Whose Capability? Notes on the ‘Intimacies’ of the Marketplace
Fukukawa, Kyoko (2016). 'Whose Capability? Notes on the ‘Intimacies’ of the Marketplace' Paper presented at the annual conference of the HDCA, Tokyo 2016.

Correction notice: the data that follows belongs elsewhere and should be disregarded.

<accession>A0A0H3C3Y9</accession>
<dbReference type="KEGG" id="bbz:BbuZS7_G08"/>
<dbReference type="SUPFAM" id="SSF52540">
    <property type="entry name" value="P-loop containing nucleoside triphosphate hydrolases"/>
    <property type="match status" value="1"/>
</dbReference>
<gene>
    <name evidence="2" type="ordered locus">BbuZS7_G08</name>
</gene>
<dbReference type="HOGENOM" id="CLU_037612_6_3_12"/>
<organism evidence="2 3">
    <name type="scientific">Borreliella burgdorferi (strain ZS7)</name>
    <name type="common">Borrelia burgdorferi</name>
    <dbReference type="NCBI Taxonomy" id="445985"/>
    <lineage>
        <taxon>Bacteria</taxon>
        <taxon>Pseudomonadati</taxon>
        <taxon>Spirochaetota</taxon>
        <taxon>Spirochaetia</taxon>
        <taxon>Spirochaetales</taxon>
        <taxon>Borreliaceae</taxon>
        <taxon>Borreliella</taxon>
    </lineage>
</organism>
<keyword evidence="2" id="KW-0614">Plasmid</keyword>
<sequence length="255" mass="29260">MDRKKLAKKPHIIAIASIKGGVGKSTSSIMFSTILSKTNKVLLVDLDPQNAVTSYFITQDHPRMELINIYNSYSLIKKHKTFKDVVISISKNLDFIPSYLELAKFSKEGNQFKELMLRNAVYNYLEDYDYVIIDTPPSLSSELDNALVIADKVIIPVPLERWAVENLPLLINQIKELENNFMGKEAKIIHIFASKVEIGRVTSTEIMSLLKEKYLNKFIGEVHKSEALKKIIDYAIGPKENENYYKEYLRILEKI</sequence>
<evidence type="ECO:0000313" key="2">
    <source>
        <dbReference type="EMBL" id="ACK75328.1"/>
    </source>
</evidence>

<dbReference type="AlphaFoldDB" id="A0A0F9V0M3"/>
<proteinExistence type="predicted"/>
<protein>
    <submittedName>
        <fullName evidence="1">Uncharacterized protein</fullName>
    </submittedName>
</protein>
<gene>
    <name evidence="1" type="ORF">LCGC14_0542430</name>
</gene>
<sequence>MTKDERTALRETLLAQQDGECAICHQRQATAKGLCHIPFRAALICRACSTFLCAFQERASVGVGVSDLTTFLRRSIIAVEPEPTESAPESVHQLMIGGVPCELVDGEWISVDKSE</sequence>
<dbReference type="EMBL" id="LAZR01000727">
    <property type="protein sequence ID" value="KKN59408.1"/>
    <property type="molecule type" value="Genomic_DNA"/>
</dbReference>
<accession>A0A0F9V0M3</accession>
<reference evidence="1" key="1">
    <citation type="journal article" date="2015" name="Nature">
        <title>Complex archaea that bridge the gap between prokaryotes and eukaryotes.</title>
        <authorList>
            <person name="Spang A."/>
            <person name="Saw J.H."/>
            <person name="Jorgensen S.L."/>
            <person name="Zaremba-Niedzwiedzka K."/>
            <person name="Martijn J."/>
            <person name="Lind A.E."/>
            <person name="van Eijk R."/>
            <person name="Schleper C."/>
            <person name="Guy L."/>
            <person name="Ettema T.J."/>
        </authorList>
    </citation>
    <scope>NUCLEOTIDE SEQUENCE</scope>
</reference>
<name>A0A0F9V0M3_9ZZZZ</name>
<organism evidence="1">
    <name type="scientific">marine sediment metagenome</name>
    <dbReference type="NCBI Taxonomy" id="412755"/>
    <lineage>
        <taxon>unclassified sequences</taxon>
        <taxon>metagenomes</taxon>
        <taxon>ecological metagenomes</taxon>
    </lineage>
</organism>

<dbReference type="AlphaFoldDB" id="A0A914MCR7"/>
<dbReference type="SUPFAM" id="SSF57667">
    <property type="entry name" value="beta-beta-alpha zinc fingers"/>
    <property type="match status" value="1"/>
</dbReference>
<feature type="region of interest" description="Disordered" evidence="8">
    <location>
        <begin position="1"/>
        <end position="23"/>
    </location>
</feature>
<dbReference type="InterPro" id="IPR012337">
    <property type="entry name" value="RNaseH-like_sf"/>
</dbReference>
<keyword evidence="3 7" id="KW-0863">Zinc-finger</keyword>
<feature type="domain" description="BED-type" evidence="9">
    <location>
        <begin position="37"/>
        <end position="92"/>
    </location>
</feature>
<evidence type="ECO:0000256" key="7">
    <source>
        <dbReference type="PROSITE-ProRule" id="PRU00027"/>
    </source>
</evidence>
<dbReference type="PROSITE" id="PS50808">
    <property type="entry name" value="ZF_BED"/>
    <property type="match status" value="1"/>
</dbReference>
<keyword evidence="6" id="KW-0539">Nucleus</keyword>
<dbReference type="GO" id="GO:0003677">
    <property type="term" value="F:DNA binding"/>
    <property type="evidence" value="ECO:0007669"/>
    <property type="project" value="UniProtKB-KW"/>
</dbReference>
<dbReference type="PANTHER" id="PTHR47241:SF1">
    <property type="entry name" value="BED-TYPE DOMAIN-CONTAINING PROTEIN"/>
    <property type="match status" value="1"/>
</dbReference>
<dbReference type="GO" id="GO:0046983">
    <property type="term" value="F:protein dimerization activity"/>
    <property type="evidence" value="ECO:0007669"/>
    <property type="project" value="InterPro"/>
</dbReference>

abstract The influence of Adam Smith is evident to this day, notably with the work of Amartya Sen. In Sen’s ‘capability approach’, rather than focus on abstract and macro indicators of development (such as GDP, and industrialization etc.) his approach ‘inescapably focuses on the agency and judgment of individuals’ (Sen, 1999: 288). And like Smith, Sen privileges individual responsibility over social intervention and regulation; ‘there is no substitute for individual responsibility’ he writes (Sen, 1999: 283). However, a deconstructive account of Smith challenges how we define and separate out freedoms from duties. Arguably, what needs to be re-considered in reference to the ‘capability approach’ is the concept of the individual (and specifically the individual’s ability to make judgments as if singular bounded entities) and the need for greater historical and cultural specificity. The question of individual responsibility within the wider community is portrayed in Shakespeare’s The Merchant of Venice. The play culminates in the forfeiting of a loan and the scene in which the moneylender Shylock prepares to claim his ‘pound of flesh’ (as granted legally by the court). The defaulter on the loan, Antonio, prepares for the incision of a knife, but is saved by a deft legal appeal in which it is pointed out the contract only allows Shylock to remove the flesh, not the blood of Antonio. Since he can only remove the flesh by spilling the blood, the ‘repayment’ of the loan is forfeited. While the removal of the flesh may well be legal, the play reminds us of the coursing of the blood that allows transactions to flow in the first place. It is the dynamic, the flow of exchange that defines our capabilities. As Smith famously put it: ‘It is not from the benevolence of the butcher, the brewer, or the baker, that we expect our dinner, but from their regard to their own interest. We address ourselves, not to their humanity but to their self-love, and never talk to them of our own necessities but of their advantages’ (Smith, 1976: 26-7). While often cited as a cool model of the economy based on a principle of gains or advantages, the intimate ‘dialogue’ of exchange (and the judgements required) reveals an infinitely complex body of knowledge and communication. In thinking through the ethics of capability this paper presents a set of accounts about the marketplace. Drawing on prior work (Fukukawa, 2014; Fukukawa and Teramoto 2009), three readings of ‘market integrity’ are offered: Firstly we can understand the market in terms of its efficiency, which evokes a mathematical ideal for its operation (in relation to which, Martin’s (2015) account of the ‘social logic’ of the derivative is highly pertinent). Secondly, with the emergence of a discourse of business ethics we have witnessed various regularity frameworks and principles to make the market more ‘ethical’. A criticism of which, however, might be the marketing of ethics (e.g. to play the ethical card for commercial gain). Finally, we can consider integrity in the market whereby individuals bring to bear their own ethical comportment. The disciplinary perspective of this earlier work is placed in this paper within the current discourse of the Capability Approach. A focus on the marketplace, which by definition requires forms of exchange, offers a fruitful dialogue and a means to further situate the agency and judgment of individuals. It is widely accepted that the capabilities approach offers a new way of thinking about freedom and development. The move from utility to function marks an important shift. However, its focus on the site of the individual has been one criticism. As Ballet et al. (2014: 21) argue, it limits its interpretation of structures of power to the individual person, ‘and not to the power of the person relative to others in social interactions’. In some regards we can relate the capability approach to Douglas and Ney’s (1998) thesis of the ‘missing person’. Over a period of centuries they identify ‘Economic Man’ as a recurring trope: it is the construction of an individual operating in isolation in the economic realm. Against which they argue the need for a wider cultural reading. They cite Strathern’s suggestion that for ‘person’ we could write ‘gift’. The anthropological view of the person as defined through both giving and receiving – which at its most fundamental level is the definition of the marketplace – gives rise to a much more porous notion of identity, which in turn both adds to and complicates how we might model reflection upon our own needs and capabilities. It defines identity and personal freedom as a means of becoming, the becoming of a capable person in a given moment or dynamic. According to Ballet et al. (2014), Kant brings us to something of an impasse regards freedom. He defines freedom as rationality, yet also refers to our freedom to choose, or moral freedom, as potentially irrational. It is the former rationality that has tended to prevail. As such, ‘economic science has dehumanised the person, to the extent of only accepting a representative individual, a sort of calculating machine who is, consequently, predictable’ (Ballet et al., 2014: 1). This paper argues that to assert individual freedoms within a social context requires more than a sense of responsibility. It requires the ability to be responsive to others and wider circumstances. Here, the paper draws on Kasulis’ (2002) account of both intimacy and integrity, which he explores in terms of what he calls a ‘cultural philosophy’. As both a critique and supplement to market integrity, intimacy ‘involves an inseparability, a belonging together, a sharing’ (24). Kasulis is careful not to define practices of intimacy as culturally essentialist, yet he observes how different cultural and subcultural conditions give rise to different responsive (intimate) and rule-based (integrity) approaches. It is an account that can help us to consider capability, defined not by a single individual or site of origin, but rather through relational means.